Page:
Here’s a shocking thing that women learn in their first pregnancy: current medical science — which has advanced so far beyond basic disease prevention that gene-editing now dominates the headlines — actually has no idea how childbirth works.
Seriously. When I was pregnant with my first child in 2005, I started reading everything I could get my hands on about childbirth. Like most first-time moms, I wanted to understand and prepare for the life-altering trial my body would shortly be undergoing. And while there appears to be a comprehensive understanding of the mechanics of labor and deliver, it’s actually superficial knowledge covered up with vaguely scientific terms like “neck of tissue” or “hormonal process.” In some cases, there’s not even an attempt at pretense — the onset of labor is often said to be triggered by a “mysterious process” that doctors and scientists throw ever-changing theories at like spaghetti against a wall, hoping one of them will stick.
But childbirth is a matter of life and death for both mother and child. The fact that medical science is content to believe that the onset of labor is triggered by some kind of mysterious voodoo that can’t possibly be understood is outrageous. One in 10 babies is born prematurely, and premature birth is responsible for 25 percent of infant deaths each year. Understanding that trigger and finding ways to prevent it from happening early could save thousands of lives — which is exactly why medical engineer Kristin Myers and OBGYN Dr. Joy Vink have decided to get serious about filling in the gaps in medical knowledge on childbirth:
“It’s mind-boggling that in this day and age, we still don’t understand [even] in a normal pregnancy how women go into labor — what triggers labor,” Vink says. “Because we don’t understand the normal fundamental mechanisms, we can’t identify how things go bad — and then how we fix it when things go bad.”… Most basic knowledge about pregnancy comes from research performed in the 1940s, Vink says, and she’s working hard to update that information. She’s focused first on the cervix, she says, because if doctors can get the cervix to stay closed in those final, crucial weeks of gestation, the baby won’t be born too soon, even if the amniotic sac breaks. “So, what is the cervix made out of? What proteins are there, what cells are there? How are all these things interacting? How do they change in pregnancy?” she asks, laying out some of the unknowns. By the end of pregnancy, a woman’s cervix goes from being stiff, like the tip of a nose, to very soft. But how? … One of her first findings, she says, is that the cervix is not made mostly of collagen, as doctors long thought. It also has a lot of muscle, especially near the very top.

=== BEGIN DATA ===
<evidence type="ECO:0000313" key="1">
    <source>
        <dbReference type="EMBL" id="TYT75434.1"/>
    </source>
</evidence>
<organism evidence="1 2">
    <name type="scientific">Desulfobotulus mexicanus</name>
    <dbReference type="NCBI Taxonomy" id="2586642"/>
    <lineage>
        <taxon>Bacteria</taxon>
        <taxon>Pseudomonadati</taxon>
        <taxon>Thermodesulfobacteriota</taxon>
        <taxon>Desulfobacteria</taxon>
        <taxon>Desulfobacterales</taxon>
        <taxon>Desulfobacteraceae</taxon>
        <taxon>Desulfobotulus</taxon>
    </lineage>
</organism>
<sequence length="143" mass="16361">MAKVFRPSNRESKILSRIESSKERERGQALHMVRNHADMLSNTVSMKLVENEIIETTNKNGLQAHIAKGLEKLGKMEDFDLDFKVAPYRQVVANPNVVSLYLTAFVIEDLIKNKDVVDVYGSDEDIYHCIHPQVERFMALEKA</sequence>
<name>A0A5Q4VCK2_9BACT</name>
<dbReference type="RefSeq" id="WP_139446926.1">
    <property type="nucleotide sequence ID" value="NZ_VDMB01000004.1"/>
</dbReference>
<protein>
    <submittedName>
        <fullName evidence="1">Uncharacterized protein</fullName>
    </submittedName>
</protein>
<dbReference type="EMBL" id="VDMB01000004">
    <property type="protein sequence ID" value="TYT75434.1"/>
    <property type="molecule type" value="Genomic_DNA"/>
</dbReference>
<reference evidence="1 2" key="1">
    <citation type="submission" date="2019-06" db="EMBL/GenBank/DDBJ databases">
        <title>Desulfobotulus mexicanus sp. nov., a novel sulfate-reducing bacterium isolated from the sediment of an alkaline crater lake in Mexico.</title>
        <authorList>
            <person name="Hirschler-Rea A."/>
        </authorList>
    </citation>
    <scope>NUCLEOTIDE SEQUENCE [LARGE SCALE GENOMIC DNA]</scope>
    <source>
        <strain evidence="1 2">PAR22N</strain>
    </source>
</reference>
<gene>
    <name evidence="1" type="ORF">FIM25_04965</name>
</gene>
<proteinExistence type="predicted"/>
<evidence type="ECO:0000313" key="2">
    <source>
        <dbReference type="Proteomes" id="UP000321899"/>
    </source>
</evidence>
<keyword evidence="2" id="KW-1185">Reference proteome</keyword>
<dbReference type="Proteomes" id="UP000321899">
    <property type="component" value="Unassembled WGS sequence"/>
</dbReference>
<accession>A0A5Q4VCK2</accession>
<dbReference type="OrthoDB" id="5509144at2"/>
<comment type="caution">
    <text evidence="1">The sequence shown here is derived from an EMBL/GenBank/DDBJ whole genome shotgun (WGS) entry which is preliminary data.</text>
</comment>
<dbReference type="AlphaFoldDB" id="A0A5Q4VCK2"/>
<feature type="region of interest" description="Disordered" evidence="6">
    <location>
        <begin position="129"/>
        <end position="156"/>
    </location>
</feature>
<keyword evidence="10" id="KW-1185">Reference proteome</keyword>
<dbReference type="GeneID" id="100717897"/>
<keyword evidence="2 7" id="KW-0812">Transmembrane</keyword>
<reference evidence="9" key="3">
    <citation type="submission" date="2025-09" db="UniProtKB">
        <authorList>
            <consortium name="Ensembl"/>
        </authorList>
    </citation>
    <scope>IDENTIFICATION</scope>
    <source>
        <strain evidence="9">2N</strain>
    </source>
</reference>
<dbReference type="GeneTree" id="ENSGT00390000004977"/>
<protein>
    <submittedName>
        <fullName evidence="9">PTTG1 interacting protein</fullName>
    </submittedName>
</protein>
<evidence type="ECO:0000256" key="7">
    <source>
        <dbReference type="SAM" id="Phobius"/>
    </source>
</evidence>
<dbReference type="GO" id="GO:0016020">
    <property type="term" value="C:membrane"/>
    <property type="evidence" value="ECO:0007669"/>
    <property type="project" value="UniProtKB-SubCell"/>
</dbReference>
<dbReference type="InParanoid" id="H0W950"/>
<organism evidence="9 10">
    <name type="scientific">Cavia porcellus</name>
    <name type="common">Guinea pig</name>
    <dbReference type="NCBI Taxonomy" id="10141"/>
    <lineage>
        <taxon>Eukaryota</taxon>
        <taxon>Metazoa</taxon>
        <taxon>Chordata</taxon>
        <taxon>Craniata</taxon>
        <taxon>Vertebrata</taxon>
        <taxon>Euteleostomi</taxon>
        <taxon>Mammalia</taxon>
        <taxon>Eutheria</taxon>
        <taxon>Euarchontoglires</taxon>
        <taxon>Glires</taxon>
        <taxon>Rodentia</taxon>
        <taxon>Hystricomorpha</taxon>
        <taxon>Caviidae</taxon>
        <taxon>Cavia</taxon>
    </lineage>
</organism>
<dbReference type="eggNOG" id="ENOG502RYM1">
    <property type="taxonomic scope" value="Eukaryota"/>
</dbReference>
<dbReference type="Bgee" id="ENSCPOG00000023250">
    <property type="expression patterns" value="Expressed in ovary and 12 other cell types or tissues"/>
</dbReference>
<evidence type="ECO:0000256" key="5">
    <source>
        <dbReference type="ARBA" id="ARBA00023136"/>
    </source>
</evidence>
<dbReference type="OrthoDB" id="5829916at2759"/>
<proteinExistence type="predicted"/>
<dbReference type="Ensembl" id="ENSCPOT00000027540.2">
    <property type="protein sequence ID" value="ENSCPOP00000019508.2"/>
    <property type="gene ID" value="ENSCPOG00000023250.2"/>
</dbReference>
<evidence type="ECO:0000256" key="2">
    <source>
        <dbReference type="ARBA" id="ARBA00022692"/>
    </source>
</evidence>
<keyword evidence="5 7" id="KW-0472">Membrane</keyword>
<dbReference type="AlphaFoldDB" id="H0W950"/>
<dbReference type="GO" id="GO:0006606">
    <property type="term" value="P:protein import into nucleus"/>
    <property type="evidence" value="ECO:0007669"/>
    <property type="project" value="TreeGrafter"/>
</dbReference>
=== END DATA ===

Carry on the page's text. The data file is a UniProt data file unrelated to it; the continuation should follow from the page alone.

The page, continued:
Did you catch that? For a long time doctors have been mistaken about what the cervix, an essential anatomical feature of half the human population, even is. Given the crucial role the cervix plays in childbirth, it’s no wonder that labor and delivery are so poorly understood, and that women and children have been so poorly served by medical research.
Luckily, that tide is turning — and not just in the area of preterm labor. When my last baby was born in 2016, I suffered a massive postpartum hemorrhage that my doctor was unable to stop using all the standby interventions she’d stocked the room with, just in case. But before she resorted to an emergency hysterectomy (which for decades has been the last resort in postpartum hemorrhage), she tried one more thing — a Bakri balloon.
It’s just what it sounds like: a fluid-filled balloon that seals up the uterus and puts pressure against the site of the bleed, helping to control the hemorrhage. Since its invention in 2001, its had an 86 percent success rate at controlling postpartum hemorrhage … and in those cases where the device was unsuccessful, it bought the doctors time to stabilize the patient and prepare for surgical intervention.
I was among the 86 percent. After 24 hours, the hemorrhage had resolved and I was able to go home the next day. But the terror of feeling the life drain out of me while my mind drifted away from reality didn’t resolve, nor did the agony of hearing my newborn baby crying from the edge of consciousness and being unable to bring myself back to him. I can still remember the disconnected way my mind knew I should be afraid, and the simultaneous understanding that fear was beyond my capability. I’m eternally grateful that this happened to me in 2016, when my doctor had the tools to save me, rather than 1916, or 1996.
Postpartum hemorrhage is the leading cause of postpartum death. This simple device has revolutionized postpartum care and saved the lives of countless women — including mine. If that same kind of research and ingenuity can be applied to preterm labor, can you imagine how many lives would be saved and how many parents would be spared the agony of losing their baby?
I can. And I’m so glad to know that Kristin Myers and Dr. Vink can too.
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